• Interesting. I’ve been on a similar track of thought here and had some Hondurans ask me about Bitcoin. I’ve been a bit reticent to give my opinion. This is not El Salvador. Still, it would appear that there is at least a window of opportunity and I’ve dabbled a tiny bit in Altcoins over the last couple of months with a 500% return.

    On the other hand, I used to trade precious metals on Forex. I was very successful until government intervention in the form of Dodd/Frank came along and shut small retail traders down. So I moved to a Latin American platform at the behest of a Christian brother broker. I was up 60% on the year when they absconded with the balance of everyone’s account. Blockchain is different but not always different enough as evidenced by exchange hacks in recent years. Still, I could kick myself as I almost bought a mining contract when Bitcoin was at $500. I’d be a billionaire today if I had.

    Jim Rodgers claims there is no way that governments will allow the transparency and decentralization of power that blockchain guarantees if it is allowed to continue as is. As Mayer Rothschild said, “I care not what puppet is placed upon the throne of England to rule the Empire on which the sun never sets. The man who controls the British money supply controls the British Empire, and I control the British money supply.” Meanwhile, The World Economic Forum is very supportive of cryptocurrency. We just need to work out the bugs. Allowing the little people to do so in the interim just seems smart. One thing is certain whatever happens with cryptocurrency will bring much clarity to the future.

    Theologically speaking I think it comes down to eschatology. Preterists and Postmillennialists will likely see crypto as a tool for bringing about “on earth as it is in heaven”. It might be. Premillennialists tend to view it as a component in the required infrastructure for Rev 13 to manifest. It might be. In the context of risk versus reward, if the latter is wrong they may feel silly at having missed yet another opportunity and be mocked as tin foil hat dooms layers. If the former is wrong. Then they could find themselves in a snare. Ecc 9:12, 1Tim 6:9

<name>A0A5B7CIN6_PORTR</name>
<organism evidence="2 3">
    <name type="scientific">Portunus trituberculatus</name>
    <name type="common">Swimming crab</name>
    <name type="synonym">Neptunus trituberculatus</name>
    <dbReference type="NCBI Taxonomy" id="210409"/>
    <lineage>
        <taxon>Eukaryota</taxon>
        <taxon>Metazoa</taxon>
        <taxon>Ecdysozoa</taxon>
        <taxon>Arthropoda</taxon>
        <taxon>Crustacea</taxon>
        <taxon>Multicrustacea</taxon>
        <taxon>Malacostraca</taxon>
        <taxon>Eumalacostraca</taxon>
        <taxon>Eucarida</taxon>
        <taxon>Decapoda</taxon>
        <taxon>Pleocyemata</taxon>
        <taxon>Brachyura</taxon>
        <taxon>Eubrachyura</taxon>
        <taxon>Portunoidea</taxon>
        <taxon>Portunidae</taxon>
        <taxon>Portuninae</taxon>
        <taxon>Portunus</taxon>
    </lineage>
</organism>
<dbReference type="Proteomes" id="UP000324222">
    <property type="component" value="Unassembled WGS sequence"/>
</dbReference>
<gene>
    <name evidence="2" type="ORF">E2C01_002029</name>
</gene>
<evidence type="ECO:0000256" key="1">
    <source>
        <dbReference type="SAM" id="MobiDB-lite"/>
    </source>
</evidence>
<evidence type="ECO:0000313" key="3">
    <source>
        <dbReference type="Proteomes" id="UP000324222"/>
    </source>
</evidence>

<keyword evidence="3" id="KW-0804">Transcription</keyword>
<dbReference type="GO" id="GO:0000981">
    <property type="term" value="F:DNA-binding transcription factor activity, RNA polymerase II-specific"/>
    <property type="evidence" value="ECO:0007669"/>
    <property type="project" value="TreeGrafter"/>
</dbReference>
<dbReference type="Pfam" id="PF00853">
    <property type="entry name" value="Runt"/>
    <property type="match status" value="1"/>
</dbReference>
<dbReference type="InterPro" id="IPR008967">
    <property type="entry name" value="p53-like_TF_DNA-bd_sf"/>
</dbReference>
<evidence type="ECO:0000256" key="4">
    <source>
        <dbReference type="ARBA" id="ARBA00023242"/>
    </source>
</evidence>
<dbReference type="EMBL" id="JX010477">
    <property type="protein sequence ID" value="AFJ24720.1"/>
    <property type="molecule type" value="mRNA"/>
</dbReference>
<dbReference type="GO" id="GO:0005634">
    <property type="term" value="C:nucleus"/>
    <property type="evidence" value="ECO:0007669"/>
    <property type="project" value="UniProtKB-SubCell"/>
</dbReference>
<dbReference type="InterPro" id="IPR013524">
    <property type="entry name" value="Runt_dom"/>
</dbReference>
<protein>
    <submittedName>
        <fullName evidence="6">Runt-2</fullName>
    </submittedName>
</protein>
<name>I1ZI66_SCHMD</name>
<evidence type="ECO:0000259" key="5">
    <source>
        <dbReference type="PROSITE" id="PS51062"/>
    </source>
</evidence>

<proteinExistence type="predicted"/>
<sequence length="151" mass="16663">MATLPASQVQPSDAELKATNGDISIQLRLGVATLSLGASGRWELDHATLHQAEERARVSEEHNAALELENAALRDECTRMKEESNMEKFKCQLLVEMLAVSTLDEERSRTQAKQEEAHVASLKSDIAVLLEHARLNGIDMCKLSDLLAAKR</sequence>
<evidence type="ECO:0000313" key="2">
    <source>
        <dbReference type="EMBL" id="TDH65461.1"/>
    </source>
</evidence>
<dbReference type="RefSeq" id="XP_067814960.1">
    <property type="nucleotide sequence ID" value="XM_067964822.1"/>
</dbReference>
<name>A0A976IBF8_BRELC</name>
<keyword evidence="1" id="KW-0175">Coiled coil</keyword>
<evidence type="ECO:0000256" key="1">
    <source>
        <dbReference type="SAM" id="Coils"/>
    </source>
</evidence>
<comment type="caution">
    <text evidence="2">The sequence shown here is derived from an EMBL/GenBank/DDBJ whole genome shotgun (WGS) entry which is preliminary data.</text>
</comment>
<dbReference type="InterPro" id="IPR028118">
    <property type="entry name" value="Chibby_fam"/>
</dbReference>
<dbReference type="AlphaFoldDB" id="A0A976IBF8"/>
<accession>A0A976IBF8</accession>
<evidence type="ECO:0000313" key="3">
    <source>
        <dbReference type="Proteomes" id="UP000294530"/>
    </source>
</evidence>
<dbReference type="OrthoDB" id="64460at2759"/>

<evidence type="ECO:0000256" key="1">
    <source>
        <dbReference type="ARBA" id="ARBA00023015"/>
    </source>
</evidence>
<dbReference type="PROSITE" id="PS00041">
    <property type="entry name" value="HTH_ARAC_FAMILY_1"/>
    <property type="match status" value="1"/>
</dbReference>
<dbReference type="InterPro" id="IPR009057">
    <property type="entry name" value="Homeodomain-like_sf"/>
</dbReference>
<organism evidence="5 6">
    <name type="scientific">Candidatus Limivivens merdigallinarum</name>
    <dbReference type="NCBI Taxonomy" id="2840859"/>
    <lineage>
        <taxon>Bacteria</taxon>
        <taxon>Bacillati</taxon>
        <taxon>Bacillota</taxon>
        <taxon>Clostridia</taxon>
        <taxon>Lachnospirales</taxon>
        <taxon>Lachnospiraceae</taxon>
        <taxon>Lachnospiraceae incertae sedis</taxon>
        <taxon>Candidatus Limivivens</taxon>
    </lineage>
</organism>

• Hey Lee – good to hear from you. Yes – this is going to be big. It will go around the world just as Elon Musk connects villages to the web with Starlink. It will put trillions of dollars into the hands of the poor.

  • Caution is always helpful as we prepare to take big jumps with what may be very limited resources. But there are already safety nets built under the early adopters in El Zonte. And as I said in my response to Vern, for those who want to save, there are stablecoins that eliminate the volatility. The key is lots of training. I envision WR teams going out and focusing on providing this training as a part of an overall effort to built a village’s micro-economy.

  • I always enjoy learning about the new layers of you, Brian! You go deep.

    Ultimately, we have to help people pivot from seeing crypto as an investment to crypto as a tool. A tool to do what? To disintermediate the trust brokers who are preventing the poor from gaining access to means of empowerment that would change their lives.

    I will be writing more about this…

  • Lol yeah, I’m like big old tough onion:-)
    Bitcoin is definitely a speculative instrument that requires a cool head and the ability to manage risk that 90% of people don’t have. That could be one reason why so many psychopaths excel at it.

    I’m thinking stablecoins, Altcoins, and tokens, etc like XRP? might have a more functional and therefore stable foundation. Don’t quote me on that as I’m just learning.

    My concern with Bitcoin in the third world looks like, the guy who sells his motorcycle for $1000 worth of BC to pay his bills and feed his family right before a “rug pull” where the price drops 90%. That will be the greatest opportunity ever for people like me. But devastating for the guys who only planned to hold it long enough to transfer it into a more stable commodity like rice and beans.

    Right now several BC veterans claim a rug pull is coming because price is ultimately driven by the hope that the next guy will pay more than I am about to. The richest guys in the world have been in for a while now. Historically speaking the next move is to sell, drive the price down and buy the dip. Another indicator I see is the overbought stock market and the bogus mainly paper precious metals market accompanied by what looks to me like a final push to get everyone they can on the moving train before driving off a cliff. Will people rush into Crypto when the long-overdue correction or crash comes or will they sell it off to cover their shorts? Granted it could be the biggest wealth exchange in history as some crypto enthusiasts think. But that could technically happen with the FOREX. Yet it never does.

    Still, it seems like crypto could work from a missions standpoint if we could alleviate or absorb some of the risk. Maybe some time type of insurance for a limited time frame while they transferred the BC to something more stable? I don’t know but it’s definitely worth exploring because what we are doing is now is barely making a dent.